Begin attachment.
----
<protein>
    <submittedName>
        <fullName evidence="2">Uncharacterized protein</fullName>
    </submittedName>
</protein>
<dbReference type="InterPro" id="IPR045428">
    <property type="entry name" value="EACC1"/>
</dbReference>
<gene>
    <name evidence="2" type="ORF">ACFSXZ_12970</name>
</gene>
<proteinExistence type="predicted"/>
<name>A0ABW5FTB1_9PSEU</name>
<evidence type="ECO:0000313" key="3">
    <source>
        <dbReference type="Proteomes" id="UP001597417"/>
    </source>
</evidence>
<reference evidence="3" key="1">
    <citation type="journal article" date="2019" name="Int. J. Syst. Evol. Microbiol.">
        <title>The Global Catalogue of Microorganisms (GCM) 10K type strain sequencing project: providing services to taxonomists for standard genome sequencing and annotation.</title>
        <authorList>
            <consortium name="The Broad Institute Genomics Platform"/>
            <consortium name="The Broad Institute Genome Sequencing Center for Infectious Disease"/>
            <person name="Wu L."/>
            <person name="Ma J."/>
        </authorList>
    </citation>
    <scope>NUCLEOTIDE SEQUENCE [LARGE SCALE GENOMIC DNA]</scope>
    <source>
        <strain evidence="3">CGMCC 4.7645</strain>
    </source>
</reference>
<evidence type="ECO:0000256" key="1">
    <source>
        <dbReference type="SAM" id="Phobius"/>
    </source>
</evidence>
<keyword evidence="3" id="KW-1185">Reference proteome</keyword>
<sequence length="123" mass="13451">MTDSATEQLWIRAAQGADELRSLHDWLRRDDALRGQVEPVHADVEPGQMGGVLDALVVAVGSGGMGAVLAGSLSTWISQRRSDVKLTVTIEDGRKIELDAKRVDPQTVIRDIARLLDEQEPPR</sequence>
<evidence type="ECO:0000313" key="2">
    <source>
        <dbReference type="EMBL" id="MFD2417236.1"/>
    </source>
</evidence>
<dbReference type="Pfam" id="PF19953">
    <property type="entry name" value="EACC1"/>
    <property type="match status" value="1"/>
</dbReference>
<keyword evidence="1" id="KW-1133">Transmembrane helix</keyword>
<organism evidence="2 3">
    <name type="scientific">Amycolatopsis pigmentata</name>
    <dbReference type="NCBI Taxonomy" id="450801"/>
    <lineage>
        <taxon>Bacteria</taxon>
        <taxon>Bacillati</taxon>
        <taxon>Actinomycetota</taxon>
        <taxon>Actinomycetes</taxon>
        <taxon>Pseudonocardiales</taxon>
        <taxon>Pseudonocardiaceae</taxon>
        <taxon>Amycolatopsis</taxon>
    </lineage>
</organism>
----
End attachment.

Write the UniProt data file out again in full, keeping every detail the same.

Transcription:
<protein>
    <submittedName>
        <fullName evidence="2">Uncharacterized protein</fullName>
    </submittedName>
</protein>
<dbReference type="InterPro" id="IPR045428">
    <property type="entry name" value="EACC1"/>
</dbReference>
<gene>
    <name evidence="2" type="ORF">ACFSXZ_12970</name>
</gene>
<proteinExistence type="predicted"/>
<name>A0ABW5FTB1_9PSEU</name>
<evidence type="ECO:0000313" key="3">
    <source>
        <dbReference type="Proteomes" id="UP001597417"/>
    </source>
</evidence>
<reference evidence="3" key="1">
    <citation type="journal article" date="2019" name="Int. J. Syst. Evol. Microbiol.">
        <title>The Global Catalogue of Microorganisms (GCM) 10K type strain sequencing project: providing services to taxonomists for standard genome sequencing and annotation.</title>
        <authorList>
            <consortium name="The Broad Institute Genomics Platform"/>
            <consortium name="The Broad Institute Genome Sequencing Center for Infectious Disease"/>
            <person name="Wu L."/>
            <person name="Ma J."/>
        </authorList>
    </citation>
    <scope>NUCLEOTIDE SEQUENCE [LARGE SCALE GENOMIC DNA]</scope>
    <source>
        <strain evidence="3">CGMCC 4.7645</strain>
    </source>
</reference>
<evidence type="ECO:0000256" key="1">
    <source>
        <dbReference type="SAM" id="Phobius"/>
    </source>
</evidence>
<keyword evidence="3" id="KW-1185">Reference proteome</keyword>
<sequence length="123" mass="13451">MTDSATEQLWIRAAQGADELRSLHDWLRRDDALRGQVEPVHADVEPGQMGGVLDALVVAVGSGGMGAVLAGSLSTWISQRRSDVKLTVTIEDGRKIELDAKRVDPQTVIRDIARLLDEQEPPR</sequence>
<evidence type="ECO:0000313" key="2">
    <source>
        <dbReference type="EMBL" id="MFD2417236.1"/>
    </source>
</evidence>
<dbReference type="Pfam" id="PF19953">
    <property type="entry name" value="EACC1"/>
    <property type="match status" value="1"/>
</dbReference>
<keyword evidence="1" id="KW-1133">Transmembrane helix</keyword>
<organism evidence="2 3">
    <name type="scientific">Amycolatopsis pigmentata</name>
    <dbReference type="NCBI Taxonomy" id="450801"/>
    <lineage>
        <taxon>Bacteria</taxon>
        <taxon>Bacillati</taxon>
        <taxon>Actinomycetota</taxon>
        <taxon>Actinomycetes</taxon>
        <taxon>Pseudonocardiales</taxon>
        <taxon>Pseudonocardiaceae</taxon>
        <taxon>Amycolatopsis</taxon>
    </lineage>
</organism>